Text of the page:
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Re: More Narrow Gauge Garratt Questions

January 20, 2009 05:20PM
Beyer-Peacock always stated that one of the advantages of the Garratt design was the ability to run at high speed. The boiler didn't have to be mounted above the running gear, so a low center of gravity could be maintained. In addition, the boiler unit describes a chord across curves,reducing the overturning moment. They are described as running very smoothly at speed, even on straight track, due to the boiler pivot not being at the center, but near the rear of the engine bogie. This permitted the entire wheel base to aid in stability.

The reduction in weight due to fuel and water use was claimed to be uniform across both engine units and that performance didn't suffer as a result. Certainly the factor of adhesion would be reduced, but apparently the design was not particularly slippery even when light.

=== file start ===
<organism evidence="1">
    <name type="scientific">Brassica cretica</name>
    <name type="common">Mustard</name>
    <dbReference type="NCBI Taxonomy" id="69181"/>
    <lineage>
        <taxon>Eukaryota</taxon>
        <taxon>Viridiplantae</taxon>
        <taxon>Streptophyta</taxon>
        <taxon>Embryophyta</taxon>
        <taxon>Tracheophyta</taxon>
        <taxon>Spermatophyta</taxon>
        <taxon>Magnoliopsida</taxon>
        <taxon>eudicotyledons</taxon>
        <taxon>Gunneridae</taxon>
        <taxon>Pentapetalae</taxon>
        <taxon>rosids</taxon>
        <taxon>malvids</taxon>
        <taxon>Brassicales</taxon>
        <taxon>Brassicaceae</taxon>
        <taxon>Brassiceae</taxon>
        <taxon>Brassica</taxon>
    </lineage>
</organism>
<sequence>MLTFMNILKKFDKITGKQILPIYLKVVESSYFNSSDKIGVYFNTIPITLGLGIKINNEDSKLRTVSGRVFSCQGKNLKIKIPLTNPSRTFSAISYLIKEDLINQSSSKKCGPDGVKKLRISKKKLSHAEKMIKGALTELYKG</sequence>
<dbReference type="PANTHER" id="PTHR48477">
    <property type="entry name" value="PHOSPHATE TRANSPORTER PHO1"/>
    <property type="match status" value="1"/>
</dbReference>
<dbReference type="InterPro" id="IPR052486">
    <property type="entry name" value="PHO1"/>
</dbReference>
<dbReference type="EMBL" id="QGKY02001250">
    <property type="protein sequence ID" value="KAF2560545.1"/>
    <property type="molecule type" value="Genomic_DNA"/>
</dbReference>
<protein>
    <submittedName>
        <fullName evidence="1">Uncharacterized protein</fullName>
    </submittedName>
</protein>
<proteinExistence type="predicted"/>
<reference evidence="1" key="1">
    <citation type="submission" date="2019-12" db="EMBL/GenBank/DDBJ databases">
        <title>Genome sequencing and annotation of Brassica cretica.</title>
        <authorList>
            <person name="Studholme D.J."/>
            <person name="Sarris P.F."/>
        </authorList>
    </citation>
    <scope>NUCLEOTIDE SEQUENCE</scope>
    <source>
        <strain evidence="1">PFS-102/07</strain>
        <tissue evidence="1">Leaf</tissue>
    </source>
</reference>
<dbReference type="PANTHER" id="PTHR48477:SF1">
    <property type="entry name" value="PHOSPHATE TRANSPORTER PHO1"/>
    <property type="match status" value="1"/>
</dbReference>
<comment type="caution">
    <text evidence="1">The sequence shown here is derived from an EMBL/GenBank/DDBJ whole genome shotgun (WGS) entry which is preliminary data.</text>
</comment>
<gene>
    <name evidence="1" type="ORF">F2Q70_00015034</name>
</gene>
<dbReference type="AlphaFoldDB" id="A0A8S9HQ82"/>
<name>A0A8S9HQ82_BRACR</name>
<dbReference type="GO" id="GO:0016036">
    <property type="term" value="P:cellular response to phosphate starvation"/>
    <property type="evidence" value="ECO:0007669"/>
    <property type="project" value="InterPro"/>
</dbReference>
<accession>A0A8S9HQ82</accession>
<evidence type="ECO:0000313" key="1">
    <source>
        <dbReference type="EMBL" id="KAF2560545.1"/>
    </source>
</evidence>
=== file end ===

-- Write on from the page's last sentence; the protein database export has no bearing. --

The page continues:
The 42" gauge GMAM class 4-8-2+2-8-4 Garratts had such small forward water tanks that they pulled water bottles as a matter of course, and the front tank was generally left full. I've heard accounts that in later years, when a front tank leaked, it was sometimes filled with coal to keep the front unit factor of adhesion at acceptable levels.

Michael Allen
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More Narrow Gauge Garratt Questions

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